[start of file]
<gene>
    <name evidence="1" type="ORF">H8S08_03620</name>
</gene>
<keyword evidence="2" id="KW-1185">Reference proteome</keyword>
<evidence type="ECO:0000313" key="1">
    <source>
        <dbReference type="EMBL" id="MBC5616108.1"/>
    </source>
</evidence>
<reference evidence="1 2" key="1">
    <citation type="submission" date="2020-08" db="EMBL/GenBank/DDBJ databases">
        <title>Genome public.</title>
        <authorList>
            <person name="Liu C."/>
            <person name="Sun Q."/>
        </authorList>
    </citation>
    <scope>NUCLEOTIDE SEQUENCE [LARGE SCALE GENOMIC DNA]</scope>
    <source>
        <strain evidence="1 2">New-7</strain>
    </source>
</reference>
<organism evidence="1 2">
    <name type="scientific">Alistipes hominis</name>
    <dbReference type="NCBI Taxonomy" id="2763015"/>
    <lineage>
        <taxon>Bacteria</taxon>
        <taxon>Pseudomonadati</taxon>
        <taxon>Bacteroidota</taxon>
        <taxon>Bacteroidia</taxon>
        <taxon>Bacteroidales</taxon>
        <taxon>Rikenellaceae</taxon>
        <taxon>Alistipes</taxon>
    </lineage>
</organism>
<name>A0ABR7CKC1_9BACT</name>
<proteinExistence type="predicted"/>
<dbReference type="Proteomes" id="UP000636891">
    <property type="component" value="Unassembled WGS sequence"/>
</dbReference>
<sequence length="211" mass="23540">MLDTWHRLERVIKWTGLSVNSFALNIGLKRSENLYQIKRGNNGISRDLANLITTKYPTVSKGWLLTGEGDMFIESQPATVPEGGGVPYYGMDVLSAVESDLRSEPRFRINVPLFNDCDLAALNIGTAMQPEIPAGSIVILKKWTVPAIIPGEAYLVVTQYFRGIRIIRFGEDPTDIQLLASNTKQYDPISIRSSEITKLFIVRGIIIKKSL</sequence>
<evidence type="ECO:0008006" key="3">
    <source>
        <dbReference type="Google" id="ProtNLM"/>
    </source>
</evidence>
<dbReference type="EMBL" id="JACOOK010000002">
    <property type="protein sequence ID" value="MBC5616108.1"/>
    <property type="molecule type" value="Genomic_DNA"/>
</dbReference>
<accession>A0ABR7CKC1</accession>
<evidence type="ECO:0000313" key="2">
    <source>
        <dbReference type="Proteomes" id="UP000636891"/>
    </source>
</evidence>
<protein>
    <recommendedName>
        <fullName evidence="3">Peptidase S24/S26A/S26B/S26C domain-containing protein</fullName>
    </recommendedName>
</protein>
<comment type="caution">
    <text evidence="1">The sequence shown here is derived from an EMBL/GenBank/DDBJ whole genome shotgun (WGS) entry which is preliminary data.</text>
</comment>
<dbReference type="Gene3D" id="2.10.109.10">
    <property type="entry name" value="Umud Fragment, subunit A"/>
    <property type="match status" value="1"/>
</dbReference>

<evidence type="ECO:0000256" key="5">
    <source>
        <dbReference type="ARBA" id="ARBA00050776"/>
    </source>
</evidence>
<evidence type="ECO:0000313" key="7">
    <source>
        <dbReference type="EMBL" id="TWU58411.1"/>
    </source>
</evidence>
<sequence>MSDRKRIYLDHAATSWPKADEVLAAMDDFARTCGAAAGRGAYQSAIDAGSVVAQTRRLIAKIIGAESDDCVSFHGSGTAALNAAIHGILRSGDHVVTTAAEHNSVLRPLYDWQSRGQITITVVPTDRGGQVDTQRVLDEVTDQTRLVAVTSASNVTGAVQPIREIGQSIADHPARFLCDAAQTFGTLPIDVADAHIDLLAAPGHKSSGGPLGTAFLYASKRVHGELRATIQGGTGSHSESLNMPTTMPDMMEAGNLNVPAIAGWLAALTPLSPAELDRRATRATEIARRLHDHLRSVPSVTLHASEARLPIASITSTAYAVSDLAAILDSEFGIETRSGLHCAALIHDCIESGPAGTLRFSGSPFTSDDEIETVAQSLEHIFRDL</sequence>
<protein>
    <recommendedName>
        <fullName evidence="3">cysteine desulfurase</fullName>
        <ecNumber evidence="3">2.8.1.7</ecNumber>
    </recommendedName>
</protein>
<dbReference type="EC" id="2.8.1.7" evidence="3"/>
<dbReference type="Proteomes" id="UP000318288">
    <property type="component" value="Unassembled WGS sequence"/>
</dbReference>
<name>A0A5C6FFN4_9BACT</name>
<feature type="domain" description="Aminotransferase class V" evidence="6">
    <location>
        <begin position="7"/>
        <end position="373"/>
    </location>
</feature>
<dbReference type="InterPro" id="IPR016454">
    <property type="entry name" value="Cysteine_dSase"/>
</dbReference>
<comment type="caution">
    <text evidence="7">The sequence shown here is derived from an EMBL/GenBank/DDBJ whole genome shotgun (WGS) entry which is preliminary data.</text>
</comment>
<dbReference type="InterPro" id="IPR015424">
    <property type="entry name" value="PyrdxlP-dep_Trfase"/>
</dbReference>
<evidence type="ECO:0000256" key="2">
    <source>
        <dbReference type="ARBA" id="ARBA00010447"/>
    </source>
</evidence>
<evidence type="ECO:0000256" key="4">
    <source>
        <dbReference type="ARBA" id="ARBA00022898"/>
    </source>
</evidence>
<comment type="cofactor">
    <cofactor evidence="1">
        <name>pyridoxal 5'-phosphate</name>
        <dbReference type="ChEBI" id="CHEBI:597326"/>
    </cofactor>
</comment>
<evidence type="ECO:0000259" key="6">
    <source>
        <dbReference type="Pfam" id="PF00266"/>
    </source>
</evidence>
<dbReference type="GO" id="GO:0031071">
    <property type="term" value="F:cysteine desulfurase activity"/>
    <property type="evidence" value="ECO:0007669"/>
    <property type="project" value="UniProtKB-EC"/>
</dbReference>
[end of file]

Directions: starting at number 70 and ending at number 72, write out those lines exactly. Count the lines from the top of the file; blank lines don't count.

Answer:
    <source>
        <dbReference type="ARBA" id="ARBA00050776"/>
    </source>